for further education are open to ITI graduates.
  • ITI graduates may do relatively better in the
    labor market than Grade 10 and Grade 12
    completers, BUT their labor market outcomes are
    still poor.

Vocational Training (outside formal
schooling) Outcomes ILO 2003 Study
  • Evaluated employment in organized sector in 3
    states Orrisa, AP, Maharashtra
  • Labor market success rates of ITI graduates are
    somewhat better than those for ITC graduate
  • ITI may be more stringent in terms of grading
    students in their intermediate examinations so
    that the poorly performing ones drop out early.
  • It is also possible that the trades they offer
    may be more in demand in the labor market than
    the trades offered by ITCs.

Vocational Training (outside formal
schooling) Employers Perspective ILO 2003 Study
Despite the relatively large number of ITI/ITC
graduates, employers in the three States still
experienced problems finding employees with the
right skills.
Employers felt that ITI graduates did not perform
well enough in the use of computers, practical
use of machines, communications and team work
Vocational Training (outside formal
schooling) Employers Perspective
  • A survey by the Federation of Indian Chambers of
    Commerce and Industry (FICCI) shows similar

Courses are poor quality/obsolete!
Vocational Training (outside formal schooling)
What about the informal sector!
  • The largest share of new jobs in India is
    supposed to come from the unorganized sector that
    employs up to 93of the national workforce and
    produces 60 of GDP.
  • Public training institutions play a limited role
    in producing skills for the informal sector.
  • While one of the mandates of ITIs is to train
    workers for the informal sector, evidence shows
    this is rarely the case.
  • Because of their educational entry requirements
    and long duration of courses, they are not
    designed to offer skills to the low-educated

Skill Development in India
  • Vocational Education
  • Vocational Training
  • For organized sector (ITIs and ITCs mainly
    address this)
  • For unorganized or informal sector (very

Vocational Training (outside formal
schooling) Informal Sector Different Programs
  • While there are no formal training programs for
    the informal sector, a number of institutions are
    involved in providing training in the informal
  • Community Polytechnics (to some extent part of
    formal sector)
  • There are now 675 CPs, training about 450,000
    people a year
  • Jan Shikshan Sansthan
  • offers 255 types of vocational courses to
    almost 1.5 million people (mostly women)
  • National Institute of Open Schooling (NIOS)
  • offering 85 courses through over 700 providers
    recognized by the NIOS
  • Other Trainings for the Informal Sector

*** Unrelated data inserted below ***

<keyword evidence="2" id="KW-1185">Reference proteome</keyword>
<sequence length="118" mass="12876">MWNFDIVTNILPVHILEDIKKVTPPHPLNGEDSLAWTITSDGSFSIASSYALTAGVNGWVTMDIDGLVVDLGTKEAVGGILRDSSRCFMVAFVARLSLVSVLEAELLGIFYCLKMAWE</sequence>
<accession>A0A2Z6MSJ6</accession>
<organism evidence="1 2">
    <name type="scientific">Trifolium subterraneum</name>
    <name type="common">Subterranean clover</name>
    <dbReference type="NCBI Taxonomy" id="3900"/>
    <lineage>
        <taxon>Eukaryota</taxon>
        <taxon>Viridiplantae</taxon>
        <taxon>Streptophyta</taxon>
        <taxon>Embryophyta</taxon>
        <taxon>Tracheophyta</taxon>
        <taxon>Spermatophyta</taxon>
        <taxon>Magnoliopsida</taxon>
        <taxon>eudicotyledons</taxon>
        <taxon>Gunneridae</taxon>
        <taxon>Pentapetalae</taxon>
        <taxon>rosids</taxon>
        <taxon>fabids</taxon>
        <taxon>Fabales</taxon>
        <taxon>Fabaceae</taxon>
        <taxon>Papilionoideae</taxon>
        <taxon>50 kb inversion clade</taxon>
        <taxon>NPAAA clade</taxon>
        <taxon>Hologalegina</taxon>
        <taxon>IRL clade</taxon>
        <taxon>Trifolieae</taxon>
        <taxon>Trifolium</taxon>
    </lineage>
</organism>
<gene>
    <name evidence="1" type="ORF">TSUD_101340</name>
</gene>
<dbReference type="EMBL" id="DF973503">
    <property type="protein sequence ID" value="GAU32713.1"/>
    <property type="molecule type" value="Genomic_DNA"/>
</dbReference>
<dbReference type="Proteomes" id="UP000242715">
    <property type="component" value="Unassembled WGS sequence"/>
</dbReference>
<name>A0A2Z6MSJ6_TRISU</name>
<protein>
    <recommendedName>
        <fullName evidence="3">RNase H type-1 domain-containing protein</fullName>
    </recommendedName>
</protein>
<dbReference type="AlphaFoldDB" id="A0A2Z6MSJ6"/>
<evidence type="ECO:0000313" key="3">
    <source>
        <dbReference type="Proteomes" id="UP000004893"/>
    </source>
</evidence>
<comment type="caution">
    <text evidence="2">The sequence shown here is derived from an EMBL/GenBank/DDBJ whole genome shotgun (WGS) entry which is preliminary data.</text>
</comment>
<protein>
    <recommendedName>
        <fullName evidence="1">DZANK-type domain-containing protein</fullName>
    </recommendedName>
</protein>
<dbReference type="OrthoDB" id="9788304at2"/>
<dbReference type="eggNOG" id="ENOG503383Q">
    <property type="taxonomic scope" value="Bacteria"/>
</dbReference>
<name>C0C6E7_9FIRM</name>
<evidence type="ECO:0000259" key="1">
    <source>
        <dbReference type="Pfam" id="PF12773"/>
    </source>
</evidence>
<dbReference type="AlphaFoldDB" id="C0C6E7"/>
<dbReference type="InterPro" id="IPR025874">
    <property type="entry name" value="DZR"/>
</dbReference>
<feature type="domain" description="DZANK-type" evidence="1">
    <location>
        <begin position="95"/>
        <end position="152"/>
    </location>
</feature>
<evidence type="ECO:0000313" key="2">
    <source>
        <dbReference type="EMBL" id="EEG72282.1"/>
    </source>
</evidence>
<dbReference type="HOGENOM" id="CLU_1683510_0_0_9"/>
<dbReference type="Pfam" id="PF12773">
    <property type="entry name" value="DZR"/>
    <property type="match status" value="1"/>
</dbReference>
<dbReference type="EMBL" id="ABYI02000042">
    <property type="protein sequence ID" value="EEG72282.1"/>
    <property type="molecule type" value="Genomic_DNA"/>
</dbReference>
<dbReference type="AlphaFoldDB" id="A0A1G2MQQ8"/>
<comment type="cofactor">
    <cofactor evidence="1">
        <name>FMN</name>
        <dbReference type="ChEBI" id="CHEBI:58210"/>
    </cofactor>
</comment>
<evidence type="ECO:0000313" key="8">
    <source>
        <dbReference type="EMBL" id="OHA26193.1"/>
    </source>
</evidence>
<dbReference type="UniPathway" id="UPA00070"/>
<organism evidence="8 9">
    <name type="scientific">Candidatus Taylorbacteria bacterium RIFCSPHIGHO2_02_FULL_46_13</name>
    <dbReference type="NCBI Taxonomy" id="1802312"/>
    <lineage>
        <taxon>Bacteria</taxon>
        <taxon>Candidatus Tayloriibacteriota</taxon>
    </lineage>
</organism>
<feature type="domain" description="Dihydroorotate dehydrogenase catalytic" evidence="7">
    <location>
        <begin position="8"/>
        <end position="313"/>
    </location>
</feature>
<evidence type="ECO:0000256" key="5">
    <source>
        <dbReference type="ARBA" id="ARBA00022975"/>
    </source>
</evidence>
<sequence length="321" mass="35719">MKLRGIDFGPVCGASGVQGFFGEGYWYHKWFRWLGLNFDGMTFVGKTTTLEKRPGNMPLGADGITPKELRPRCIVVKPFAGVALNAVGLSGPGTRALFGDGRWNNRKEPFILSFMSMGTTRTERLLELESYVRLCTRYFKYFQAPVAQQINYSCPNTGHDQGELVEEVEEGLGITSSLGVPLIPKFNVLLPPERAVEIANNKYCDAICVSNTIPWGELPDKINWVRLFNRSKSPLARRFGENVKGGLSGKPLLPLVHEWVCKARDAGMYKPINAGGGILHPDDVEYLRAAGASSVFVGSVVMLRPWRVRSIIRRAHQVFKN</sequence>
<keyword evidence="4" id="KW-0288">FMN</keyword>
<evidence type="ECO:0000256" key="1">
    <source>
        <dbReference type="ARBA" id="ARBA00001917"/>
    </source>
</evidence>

• None of these programs has been evaluated

Vocational Training (outside formal
schooling) Informal Sector Framework in
contrast to ITIs
  • Unlike in ITIs/ITCs, a majority of students
    enroll in non-engineering and IT-related trades.
    Only about 15 enrolled in engineering-related
    trades, compared to over 80 in ITIs and ITCs.
  • The average duration of courses is shorter than
    in ITIs
  • While the average duration of courses in ITIs is
    about 2 years,
  • close to 90 of students in private or NGO
    institutions are in courses shorter than 1 year
    with about 40 enrolled in courses shorter than
    three months. Furthermore, about 45 of students
    are enrolled in part-time courses.

Vocational Training (outside formal schooling)
Informal Sector - Community Polytechnics
  • There are now 675 CPs, training about 450,000
    people a year within the communities.
  • Courses are of 3 - 9 months duration and there
    are no entry pre-requisites.
  • 1 month duration courses
  • Glass painting screen printing purse making
    carving, soft toys making.
  • 3 month duration courses
  • Mobile and telephone repair helper for
    hospital and nursing homes electric motor
  • 6 month duration courses
  • Office management electrician plumbing 2-3
    wheeler mechanic dressmaking, designing,
    embroidery and fabric painting fashion

Vocational Training (outside formal schooling)
Informal Sector - Jan Shikshan Sansthan
  • JSS was launched as an adult education program
    aimed at improving the vocational skills and
    quality of life of workers and their family
  • JSS is financed by the Adult Education
    Directorate within MHRD. All the JSSs are managed
    by non-government organisations (NGOs) under
    Boards of Management that include a GoI
    representative. They must be registered under the
    Societies Registration Act, 1860, incorporating a
    Memorandum of Association, Rules and Regulations.